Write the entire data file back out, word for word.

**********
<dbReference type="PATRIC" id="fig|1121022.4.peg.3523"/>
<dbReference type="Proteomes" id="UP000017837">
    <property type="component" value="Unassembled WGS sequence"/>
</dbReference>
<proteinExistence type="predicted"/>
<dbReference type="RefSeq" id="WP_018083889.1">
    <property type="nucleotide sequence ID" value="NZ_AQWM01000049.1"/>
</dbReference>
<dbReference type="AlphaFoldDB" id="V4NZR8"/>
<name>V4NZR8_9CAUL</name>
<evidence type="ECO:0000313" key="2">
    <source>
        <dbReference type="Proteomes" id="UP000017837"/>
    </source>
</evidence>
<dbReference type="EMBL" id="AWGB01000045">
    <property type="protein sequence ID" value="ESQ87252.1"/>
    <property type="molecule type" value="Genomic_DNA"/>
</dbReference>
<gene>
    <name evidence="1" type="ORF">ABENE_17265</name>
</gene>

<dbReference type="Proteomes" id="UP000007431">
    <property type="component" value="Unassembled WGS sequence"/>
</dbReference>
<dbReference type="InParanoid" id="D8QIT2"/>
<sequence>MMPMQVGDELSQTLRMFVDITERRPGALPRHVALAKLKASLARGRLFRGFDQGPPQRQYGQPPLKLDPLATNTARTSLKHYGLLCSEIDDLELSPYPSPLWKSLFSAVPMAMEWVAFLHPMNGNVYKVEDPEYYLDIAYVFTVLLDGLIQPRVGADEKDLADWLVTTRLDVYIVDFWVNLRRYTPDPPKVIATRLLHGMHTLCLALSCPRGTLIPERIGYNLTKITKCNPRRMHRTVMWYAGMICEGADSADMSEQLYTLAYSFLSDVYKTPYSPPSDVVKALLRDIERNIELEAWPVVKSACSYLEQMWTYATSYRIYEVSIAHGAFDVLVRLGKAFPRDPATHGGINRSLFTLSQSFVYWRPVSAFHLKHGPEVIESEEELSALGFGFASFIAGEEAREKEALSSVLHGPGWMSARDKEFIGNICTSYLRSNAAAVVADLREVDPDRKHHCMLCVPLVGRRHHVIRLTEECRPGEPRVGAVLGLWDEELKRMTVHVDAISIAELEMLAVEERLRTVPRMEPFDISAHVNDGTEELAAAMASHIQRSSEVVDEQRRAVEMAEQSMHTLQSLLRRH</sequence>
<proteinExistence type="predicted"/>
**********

<dbReference type="PATRIC" id="fig|1121022.4.peg.3523"/>
<dbReference type="Proteomes" id="UP000017837">
    <property type="component" value="Unassembled WGS sequence"/>
</dbReference>
<proteinExistence type="predicted"/>
<dbReference type="RefSeq" id="WP_018083889.1">
    <property type="nucleotide sequence ID" value="NZ_AQWM01000049.1"/>
</dbReference>
<dbReference type="AlphaFoldDB" id="V4NZR8"/>
<name>V4NZR8_9CAUL</name>
<evidence type="ECO:0000313" key="2">
    <source>
        <dbReference type="Proteomes" id="UP000017837"/>
    </source>
</evidence>
<dbReference type="EMBL" id="AWGB01000045">
    <property type="protein sequence ID" value="ESQ87252.1"/>
    <property type="molecule type" value="Genomic_DNA"/>
</dbReference>
<gene>
    <name evidence="1" type="ORF">ABENE_17265</name>
</gene>

<dbReference type="Proteomes" id="UP000007431">
    <property type="component" value="Unassembled WGS sequence"/>
</dbReference>
<dbReference type="InParanoid" id="D8QIT2"/>
<sequence>MMPMQVGDELSQTLRMFVDITERRPGALPRHVALAKLKASLARGRLFRGFDQGPPQRQYGQPPLKLDPLATNTARTSLKHYGLLCSEIDDLELSPYPSPLWKSLFSAVPMAMEWVAFLHPMNGNVYKVEDPEYYLDIAYVFTVLLDGLIQPRVGADEKDLADWLVTTRLDVYIVDFWVNLRRYTPDPPKVIATRLLHGMHTLCLALSCPRGTLIPERIGYNLTKITKCNPRRMHRTVMWYAGMICEGADSADMSEQLYTLAYSFLSDVYKTPYSPPSDVVKALLRDIERNIELEAWPVVKSACSYLEQMWTYATSYRIYEVSIAHGAFDVLVRLGKAFPRDPATHGGINRSLFTLSQSFVYWRPVSAFHLKHGPEVIESEEELSALGFGFASFIAGEEAREKEALSSVLHGPGWMSARDKEFIGNICTSYLRSNAAAVVADLREVDPDRKHHCMLCVPLVGRRHHVIRLTEECRPGEPRVGAVLGLWDEELKRMTVHVDAISIAELEMLAVEERLRTVPRMEPFDISAHVNDGTEELAAAMASHIQRSSEVVDEQRRAVEMAEQSMHTLQSLLRRH</sequence>
<proteinExistence type="predicted"/>